When I came to ABC as pastor in 1972, a particularly rowdy crowd of high school kids set the tone for the youth group. Their totally tasteless “Bum’s Banquet” was the highlight of their spring season, and as their young, “with it” new pastor, I participated with my phony magician act. Afterward, indulgent adults congratulated the kids and youth leaders. I met senior citizen Lawrence Juleen on the way out. He wasn’t smiling, and he didn’t offer me a handshake. He just said, “What are you, some kind of comedian?”
That interaction became a symbol to me of how difficult it is for a church congregation to pass the faith on from one generation to another. The memory of Lawrence Juleen’s frowning face came to my mind whenever I would consider some new youth activity or outreach or community engagement. “What would Lawrence say?” became an unconscious test of the limits I was under.
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This week I received an email from a man who was trying to do some research on his grandfather, the Rev. Johan Amandus Carlson, the founding pastor in 1920 of the First Swedish Baptist Church of Pasadena, which in 1966 merged with Altadena Baptist Church. I went to our church’s archives, where we have early documents from both congregations. I had no trouble locating Pastor Carlson and learning some interesting facts from a financial ledger: for instance, that on August 6, 1922, he was reimbursed $5.82 for “paint, etc.” But the most wonderful book, the record of minutes of church business meetings during its first eight years, was closed to me, because every word was in Swedish. I could pick out “Pastor Carlson” every once in a while, but I had no idea what was being said about him.
Fortunately, there was another book, containing the minutes of “The Swedish Baptist Young People’s Society.” Being young and more daring, members of this group boldly took their minutes in English. There I found Pastor Carlson mentioned a few times, but not as particularly close to the young people. Do you know what name kept popping up as one of the more energetic leaders of the group? Yup, Lawrence Juleen! My Lawrence Juleen, the one who was perpetually frowning in my young-pastor’s mind. He had once been part of the youthful growing edge of the church.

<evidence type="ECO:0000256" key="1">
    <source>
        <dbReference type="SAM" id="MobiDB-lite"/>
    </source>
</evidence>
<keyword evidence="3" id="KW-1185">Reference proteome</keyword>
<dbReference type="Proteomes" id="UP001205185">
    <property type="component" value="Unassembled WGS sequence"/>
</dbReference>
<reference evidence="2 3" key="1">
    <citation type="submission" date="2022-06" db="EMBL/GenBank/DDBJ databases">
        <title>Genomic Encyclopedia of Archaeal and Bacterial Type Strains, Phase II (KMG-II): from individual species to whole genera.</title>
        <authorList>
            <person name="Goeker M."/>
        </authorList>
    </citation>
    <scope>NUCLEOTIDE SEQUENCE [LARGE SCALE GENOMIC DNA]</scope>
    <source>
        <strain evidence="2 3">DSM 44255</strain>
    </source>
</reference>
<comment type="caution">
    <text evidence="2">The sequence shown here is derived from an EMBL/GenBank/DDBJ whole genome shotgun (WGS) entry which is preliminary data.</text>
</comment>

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This year’s “Summer Salad Suppers,” sponsored by ACTS*, are focusing on the young people in our various congregations. The July 17 session will be entitled “Passing the Baton.” Jewish and Catholic traditions, of how one generation passes its faith on to the next, have been developed over many centuries, so we have set up a panel discussion on how this is done. Rabbi Joshua Levine Grater and a young man who has experienced his Bar Mitzvah procedure will represent Pasadena Jewish Temple and Center. Father Modesto Perez and a young woman who has gone through her Confirmation classes and ceremony will represent St. Elizabeth Roman Catholic Church. I will have the pleasure of moderating the panel. I think it will be very interesting.
I believe the “passing the baton” process is especially challenging for us old-timers in this day. We don’t seem to understand how differently young people look at the world, the meaning of life and the faith of their parents in an age of rapidly unfolding social media and other edgy technology. We really worry about what they will do with our faith tradition.
In my mind Lawrence Juleen is smiling, saying, “See, now you know how I felt.”
— Pastor George Van Alstine
*Altadena Congregations Together Serving.